Ireland will steal your heart. It is small country. It is not large in size or does not have vast deserts and landscapes. However, it can be said that it offers a range of thing that everyone will enjoy. Ireland is home to a beautiful natural environment including fascinating animal and plant life. It can take your breath away with dramatic coastlines and mountainous skylines, or it can charm you with unique rock formations. It will relax you as you sit with friendly, warm-hearted people and listen to local music that has remained unchanged for centuries or inspire you as you learn about the dramatic history of the emerald isle. Ireland may not be big, but it does have something for everyone, including you.
Without more adieu lets tour some of the most beautiful places to visit in Ireland or even the world.

Stunning cliffs:
No tour of Ireland is complete without a visit to the famous Cliffs of Moher. The cliffs are found on the west coast of Ireland and have a staggering 214 metre sheer drop into the Atlantic Ocean. Tourists come from all over the world to walk along the cliff-top and feel the wind blowing through their hair and to look down and sea waves that have travelled from as far as the other side of the Atlantic crash against these ancient rocks. The cliffs of Moher form part of the famous “wild Atlantic Way”, a walk that stretches from the southern tip of Ireland to the north-west coast. It can be accessed by walking, bus or even by hiring a bicycle from the local villages of Doolin or Kilfenora. You will not be disappointed by your walk along the cliff tops and this is why it is one of our favourite places to visit in Ireland!

Deserted sandy beaches
If you prefer to enjoy beautiful beaches instead of the rigours of a country walk, then perhaps Derrynane Strand is more your type of thing. Located close to Caherdaniel village along the ring of Kerry on the south coast of Ireland, Derrynane strand is a hidden jewel. So hidden in fact that it is rarely crowded with tourists. If surfing is your type of thing then Derrynane strand is the place for you. Good quality uninterrupted surf from the Atlantic crashes onto this beach which is known for its consistent waves. When you are tired of the sea and sand, why not make a visit to the local historical site of Daniel O’Connell’s house or Caherdaniel village to taste local hospitality and music.

Marine life
If you are interested in marine life, you will want to visit Dingle in County Kerry. This traditional village, also found on the ring of Kerry, is famous for it’s fresh fish and mussels. Dingle is also famous for its history and many ancient churches are found dotted around the village and are definitely a must on the list of places to visit in Ireland! Perhaps the most famous example of marine life is the tame dolphin – who goes by the name of Fungie – that lives in the small harbour. Get up early in the morning and take on the small boat tours to greet Fungie and see him entertain the crowds. Dingle is a very popular town and so hosts many tourists in the summer, try visiting during spring or autumn if you want to explore it when it is quieter.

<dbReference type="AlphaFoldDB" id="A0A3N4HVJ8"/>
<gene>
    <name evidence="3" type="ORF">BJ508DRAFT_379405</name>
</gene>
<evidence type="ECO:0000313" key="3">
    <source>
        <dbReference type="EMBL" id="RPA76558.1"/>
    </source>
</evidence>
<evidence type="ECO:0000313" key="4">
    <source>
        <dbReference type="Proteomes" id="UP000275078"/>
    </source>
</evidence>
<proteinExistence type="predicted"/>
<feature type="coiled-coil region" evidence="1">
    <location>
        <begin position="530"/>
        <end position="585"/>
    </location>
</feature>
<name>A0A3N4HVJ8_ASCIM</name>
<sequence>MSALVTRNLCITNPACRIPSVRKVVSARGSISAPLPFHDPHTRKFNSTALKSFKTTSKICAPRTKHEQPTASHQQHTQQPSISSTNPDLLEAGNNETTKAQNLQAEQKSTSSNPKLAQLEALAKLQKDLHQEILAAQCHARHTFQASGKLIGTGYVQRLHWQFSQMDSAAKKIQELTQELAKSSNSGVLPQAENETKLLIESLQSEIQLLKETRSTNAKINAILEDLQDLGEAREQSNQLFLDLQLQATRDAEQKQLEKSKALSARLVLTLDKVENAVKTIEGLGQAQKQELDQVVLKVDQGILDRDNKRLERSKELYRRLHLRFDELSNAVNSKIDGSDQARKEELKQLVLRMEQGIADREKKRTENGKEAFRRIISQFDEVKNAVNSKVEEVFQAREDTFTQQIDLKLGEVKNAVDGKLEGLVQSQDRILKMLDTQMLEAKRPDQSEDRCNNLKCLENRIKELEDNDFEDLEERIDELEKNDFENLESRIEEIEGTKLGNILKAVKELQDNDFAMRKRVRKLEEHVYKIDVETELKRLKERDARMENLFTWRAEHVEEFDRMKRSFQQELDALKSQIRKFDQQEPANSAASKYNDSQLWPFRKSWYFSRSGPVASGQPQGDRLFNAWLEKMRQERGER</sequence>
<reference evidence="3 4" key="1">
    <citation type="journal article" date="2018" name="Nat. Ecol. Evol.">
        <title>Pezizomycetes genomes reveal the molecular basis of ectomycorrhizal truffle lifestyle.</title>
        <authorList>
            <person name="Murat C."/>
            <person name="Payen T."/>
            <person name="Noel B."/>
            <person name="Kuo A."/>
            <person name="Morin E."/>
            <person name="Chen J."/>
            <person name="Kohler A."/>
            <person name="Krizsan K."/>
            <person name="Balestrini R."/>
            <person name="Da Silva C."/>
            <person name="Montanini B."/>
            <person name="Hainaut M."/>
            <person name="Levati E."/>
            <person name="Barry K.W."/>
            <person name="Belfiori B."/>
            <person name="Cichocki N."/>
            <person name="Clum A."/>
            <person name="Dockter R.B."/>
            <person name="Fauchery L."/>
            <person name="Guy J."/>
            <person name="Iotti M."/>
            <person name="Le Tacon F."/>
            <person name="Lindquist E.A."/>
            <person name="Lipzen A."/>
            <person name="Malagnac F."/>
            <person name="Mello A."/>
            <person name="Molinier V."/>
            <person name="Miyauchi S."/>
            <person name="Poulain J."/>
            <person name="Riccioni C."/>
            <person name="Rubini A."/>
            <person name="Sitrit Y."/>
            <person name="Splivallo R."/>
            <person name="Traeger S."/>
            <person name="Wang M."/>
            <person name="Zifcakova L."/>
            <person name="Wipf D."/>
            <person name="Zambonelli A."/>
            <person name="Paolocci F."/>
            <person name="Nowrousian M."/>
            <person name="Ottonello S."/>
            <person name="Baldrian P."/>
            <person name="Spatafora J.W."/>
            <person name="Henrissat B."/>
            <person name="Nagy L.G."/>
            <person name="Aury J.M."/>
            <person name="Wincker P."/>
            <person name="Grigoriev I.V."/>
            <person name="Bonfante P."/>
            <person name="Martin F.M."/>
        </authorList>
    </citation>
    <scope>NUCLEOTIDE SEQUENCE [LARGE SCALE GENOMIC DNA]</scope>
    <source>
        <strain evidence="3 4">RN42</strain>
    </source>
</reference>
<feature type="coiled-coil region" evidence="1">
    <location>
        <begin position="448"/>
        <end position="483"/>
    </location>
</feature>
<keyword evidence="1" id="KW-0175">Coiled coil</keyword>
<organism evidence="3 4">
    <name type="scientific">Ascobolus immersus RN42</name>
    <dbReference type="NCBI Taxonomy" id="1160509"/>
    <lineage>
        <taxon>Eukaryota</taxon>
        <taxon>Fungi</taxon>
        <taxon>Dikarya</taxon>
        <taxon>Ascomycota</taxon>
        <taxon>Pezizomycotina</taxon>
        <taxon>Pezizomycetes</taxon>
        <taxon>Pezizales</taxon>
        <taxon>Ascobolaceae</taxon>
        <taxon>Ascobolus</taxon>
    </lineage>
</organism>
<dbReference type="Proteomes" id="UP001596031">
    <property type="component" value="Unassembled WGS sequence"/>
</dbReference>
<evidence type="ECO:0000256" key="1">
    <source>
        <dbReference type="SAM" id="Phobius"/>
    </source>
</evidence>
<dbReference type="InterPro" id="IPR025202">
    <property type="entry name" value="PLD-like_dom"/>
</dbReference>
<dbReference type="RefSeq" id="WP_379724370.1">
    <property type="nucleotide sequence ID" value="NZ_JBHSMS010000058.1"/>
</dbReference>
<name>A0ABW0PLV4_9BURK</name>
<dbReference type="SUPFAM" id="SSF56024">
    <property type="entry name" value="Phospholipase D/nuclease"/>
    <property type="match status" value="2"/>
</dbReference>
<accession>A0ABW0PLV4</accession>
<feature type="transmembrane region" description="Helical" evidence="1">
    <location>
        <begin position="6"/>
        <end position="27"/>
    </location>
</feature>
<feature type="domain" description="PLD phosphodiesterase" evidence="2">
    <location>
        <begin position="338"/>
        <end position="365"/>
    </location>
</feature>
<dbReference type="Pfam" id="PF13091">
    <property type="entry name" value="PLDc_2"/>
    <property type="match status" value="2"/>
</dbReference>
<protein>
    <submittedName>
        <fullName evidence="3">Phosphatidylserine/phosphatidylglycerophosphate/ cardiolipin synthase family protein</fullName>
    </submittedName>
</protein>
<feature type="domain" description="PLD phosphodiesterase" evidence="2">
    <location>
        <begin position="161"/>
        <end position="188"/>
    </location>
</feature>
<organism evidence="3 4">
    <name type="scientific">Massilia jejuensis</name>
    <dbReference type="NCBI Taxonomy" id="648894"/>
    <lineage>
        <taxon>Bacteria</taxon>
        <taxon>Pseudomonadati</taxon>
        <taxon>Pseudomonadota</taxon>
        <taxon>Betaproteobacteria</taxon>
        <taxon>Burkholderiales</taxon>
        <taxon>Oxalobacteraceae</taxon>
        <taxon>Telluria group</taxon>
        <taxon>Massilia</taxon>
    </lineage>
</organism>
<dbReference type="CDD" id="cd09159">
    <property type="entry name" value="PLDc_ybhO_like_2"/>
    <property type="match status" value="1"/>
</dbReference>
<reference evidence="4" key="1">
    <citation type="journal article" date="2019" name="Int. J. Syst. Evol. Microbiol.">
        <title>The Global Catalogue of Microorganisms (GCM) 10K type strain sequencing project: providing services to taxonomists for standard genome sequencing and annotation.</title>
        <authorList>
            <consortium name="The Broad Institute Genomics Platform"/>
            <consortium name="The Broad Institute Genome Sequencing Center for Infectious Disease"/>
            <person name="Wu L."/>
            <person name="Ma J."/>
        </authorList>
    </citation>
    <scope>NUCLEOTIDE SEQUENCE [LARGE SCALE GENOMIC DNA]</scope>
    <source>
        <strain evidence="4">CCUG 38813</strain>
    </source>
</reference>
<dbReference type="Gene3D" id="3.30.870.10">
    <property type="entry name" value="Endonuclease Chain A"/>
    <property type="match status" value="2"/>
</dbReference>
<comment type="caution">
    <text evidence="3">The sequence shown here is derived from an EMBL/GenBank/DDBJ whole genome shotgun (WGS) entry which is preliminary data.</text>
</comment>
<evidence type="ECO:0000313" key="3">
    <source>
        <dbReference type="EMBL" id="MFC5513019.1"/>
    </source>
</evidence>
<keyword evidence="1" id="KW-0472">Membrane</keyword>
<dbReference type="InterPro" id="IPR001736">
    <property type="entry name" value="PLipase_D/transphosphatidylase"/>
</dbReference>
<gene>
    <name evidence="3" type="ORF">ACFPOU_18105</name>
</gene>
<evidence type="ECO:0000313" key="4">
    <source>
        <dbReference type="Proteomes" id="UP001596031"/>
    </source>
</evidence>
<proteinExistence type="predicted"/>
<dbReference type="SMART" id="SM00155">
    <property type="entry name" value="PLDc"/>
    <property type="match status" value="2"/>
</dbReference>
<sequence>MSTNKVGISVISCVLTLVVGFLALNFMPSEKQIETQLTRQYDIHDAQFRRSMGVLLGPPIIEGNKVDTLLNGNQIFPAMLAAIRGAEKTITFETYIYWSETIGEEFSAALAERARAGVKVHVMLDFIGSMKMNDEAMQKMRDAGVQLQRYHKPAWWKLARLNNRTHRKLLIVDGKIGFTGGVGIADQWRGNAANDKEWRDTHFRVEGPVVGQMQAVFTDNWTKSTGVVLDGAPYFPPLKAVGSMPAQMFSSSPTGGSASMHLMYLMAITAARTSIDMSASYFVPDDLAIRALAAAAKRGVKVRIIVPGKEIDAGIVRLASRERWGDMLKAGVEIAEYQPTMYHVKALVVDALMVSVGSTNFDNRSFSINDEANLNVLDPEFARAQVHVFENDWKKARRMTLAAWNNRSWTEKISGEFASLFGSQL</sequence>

Pack your bags and get ready to trek
If you are the type who likes to fill your backpack and get off the beaten path, then Connemara awaits you. Home to more than fifty mountains, some of them up to 730 metres high, Connemara is a trekkers paradise. The mountains are organized into four main ranges: The Twelve Bens, Maum Turks, Partry and Sheffrey. The mountains drop down into lush marshy lowlands and gravel paths. Connemara is located on the coast and overlooks the Islands of Inisboffin and Inisturk. Interestingly Ireland is home to one of the largest Irish language communities, known in Irish as the Gaeltacht. A visit to Connemara is a taste of the Ireland of yesteryear.

Fascinating rock formations
One of the most curious tourist sites in the country is hosted on the north coast of Ireland, about 100km northwest of Belfast. The Giant’s Causeway is a fascinating and beautiful geological formation of up to 40,000 thousand large, vertical stone columns up to 6m in height. They fit so perfectly together that when viewed from above they resemble a honeycomb, yet amazingly this is a truly natural phenomenon. Perhaps the true charm of this area is the stories that are told to explain its existence. Legends abound of giants (hence the name) who built the causeway to travel to neighbouring Scotland to do battle with neighbouring giants. Certainly, it is worth taking the time to listen to locals tell these entertaining stories over a drink in the evening. Also, it may be of interest to you that the whisky distilleries of Bushmills are just over 2 miles from the Giant’s Causeway.

Convenient yet beautiful
Finally, if you are looking stay close to the city of Dublin but still want to see some natural beauty and to get a taste of Ireland outside of the city, you can easily travel to Glendalough. Its name literally means “the valley of the two lakes” and it combines a historical site with stunning natural beauty. The site of Glendalough has been developed in recent years meaning that it is very accessible and easy for even families with small children to get there and walk around. There are regular bus services from the centre of Dublin that can take you there. Hidden within the Dublin mountains this is a truly beautiful location but located conveniently close to Dublin city.

This brief tour is but a taste of places to visit in Ireland, however whether it is physical activity or rest and relaxation, Ireland has the natural resources to provide what you need when you need it. Visitors to Ireland are aware that the weather is not always predictable however this further guarantees the lush green environment that has served to give it the name 40 shades of green.

For more information about life in Ireland contact us or check out the list of our Irish partner universities and colleges.